So does the phrase “to open one’s mouth” have any meaning, or is it so redundant that it should be skipped in translation? I think that there is enough of a pattern to show that it was a way of adding solemnity to what was to be said. Carson comments that it reflects OT roots and “is used in solemn or revelatory contexts.”

Is Your Skin Thick or Dead?

Barnabas Piper:

I have thick skin. It is a blessing. I don’t know whether it is genetic or developed, nature or nurture. Likely it’s some of both. And my three older brothers deserve some thanks for their contributions to thickening it up too. Having thick skin means that I can write and publish without fearing the inevitable criticism. I can speak, converse, hold a point of view and not worry about the flak I will take for my opinions. It means I don’t take too much stuff personally so when slights or criticism come I don’t immediately turn on or draw away from the critic. Thick skin is a real benefit as a writer, an employee, and as a family man. And just as a human in a hurtful world.

Get serious about your studies: how should you read the Bible?

Get-Serious-About-Your-Studies

This might seem like a strange subject to bring up at the (possible) end of a series, but it’s an important one.

A great deal of the discussion surrounding getting serious about our studies has been focused on different tools and learning aids—study Bibles, systematic theologies and technology. There’s so much I’ve not touched on (yet) including commentaries, original languages (although I’ve dealt with that elsewhere), Bible dictionaries and encyclopedias…

But there’s one thing I’d be totally remiss if I didn’t address this critical question:

How should you read your Bible?

What I’m talking about here is the science of hermeneutics, which is a big fancy word for “rules and principles for reading the Bible.” Whether we realize it or not, we do this every time we pick up our Bible—and the rules and principles we hold to drastically affect what we believe the Bible says. For example:

  • Whether you believe pastoral ministry is for men only or is open to women as well stems from the interpretive decisions you make.
  • How you approach the “God-hates-yet-loves-sinners” paradox is heavily influenced by your hermeneutical approach.1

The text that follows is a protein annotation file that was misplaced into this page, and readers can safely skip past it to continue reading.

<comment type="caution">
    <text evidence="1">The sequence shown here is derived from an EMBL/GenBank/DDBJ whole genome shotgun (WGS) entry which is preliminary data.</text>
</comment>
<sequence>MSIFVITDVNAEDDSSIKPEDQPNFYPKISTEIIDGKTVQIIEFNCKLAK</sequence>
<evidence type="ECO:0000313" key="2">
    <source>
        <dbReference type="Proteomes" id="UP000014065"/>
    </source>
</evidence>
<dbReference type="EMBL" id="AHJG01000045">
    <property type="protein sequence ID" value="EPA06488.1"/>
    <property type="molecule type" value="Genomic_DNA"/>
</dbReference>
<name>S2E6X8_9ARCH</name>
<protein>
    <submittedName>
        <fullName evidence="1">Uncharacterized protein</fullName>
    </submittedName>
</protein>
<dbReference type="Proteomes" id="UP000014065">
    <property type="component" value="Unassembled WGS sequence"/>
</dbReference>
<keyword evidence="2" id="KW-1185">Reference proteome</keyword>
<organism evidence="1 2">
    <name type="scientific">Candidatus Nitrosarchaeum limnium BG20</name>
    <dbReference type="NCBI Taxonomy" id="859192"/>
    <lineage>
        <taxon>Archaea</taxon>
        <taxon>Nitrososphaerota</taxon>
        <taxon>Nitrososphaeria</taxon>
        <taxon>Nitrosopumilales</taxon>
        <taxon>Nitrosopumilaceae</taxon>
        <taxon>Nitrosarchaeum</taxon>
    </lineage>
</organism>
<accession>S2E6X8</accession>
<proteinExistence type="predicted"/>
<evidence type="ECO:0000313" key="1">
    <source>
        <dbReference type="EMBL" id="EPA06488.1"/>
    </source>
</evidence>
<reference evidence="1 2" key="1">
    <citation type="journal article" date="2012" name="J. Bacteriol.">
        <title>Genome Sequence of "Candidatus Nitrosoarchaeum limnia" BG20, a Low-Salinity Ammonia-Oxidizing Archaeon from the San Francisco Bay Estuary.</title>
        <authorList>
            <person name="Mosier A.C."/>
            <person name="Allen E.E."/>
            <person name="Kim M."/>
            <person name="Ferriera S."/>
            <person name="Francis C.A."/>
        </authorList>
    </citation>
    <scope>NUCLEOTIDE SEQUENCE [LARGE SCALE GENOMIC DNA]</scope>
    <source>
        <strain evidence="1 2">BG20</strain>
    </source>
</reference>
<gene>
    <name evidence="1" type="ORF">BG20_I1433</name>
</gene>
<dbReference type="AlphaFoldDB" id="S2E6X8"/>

• How you understand the world to have come into being and how this world will end is drastically affected by the principles you use for interpreting the text.

I could go on with numerous examples, but I trust you get the drift. Hermeneutics really, really matter—we all use rules and principles of interpretation so we are obliged to do our best to make sure the rules we use are sound. [Read more…]

New E-Book: Lessons from Nehemiah

Artwork © Justin Gerard. Used with permission.

Nehemiah is a book that has always interested me. The story of a Jewish servant, the cupbearer to King Artaxerxes, who asks the king to be released from his position so he can rebuild the walls of Jerusalem—and he wants the king to pay for it!

Truly, he has what one pastor calls “audacious faith.”

As I read through this great Old Testament book, I found I had pages and pages of notes covering the lessons I was learning. Those notes turned into the Lessons from Nehemiah series that was first published online in March, 2009 and now make up the content of this small book.

Best of all, it’s free for you to download and share with your friends and family!

You can also read and share it on Scribd.

This wasn’t an easy series to write. As it almost certainly should, writing Lessons from Nehemiah forced me to confront a great number of sins in my life, not the least of which being my attitude to authority and my stubbornness in leaving things in the care of our Sovereign Lord.

And as anyone who knows me will tell you, I continue to struggle in these areas. But I hope I’ve made progress.

Having said all that, Lessons from Nehemiah continues to be one of my favorite series of essays—and one I come back to periodically to remind myself of what God has taught me through His written Word.

I hope it’s a benefit to you as well.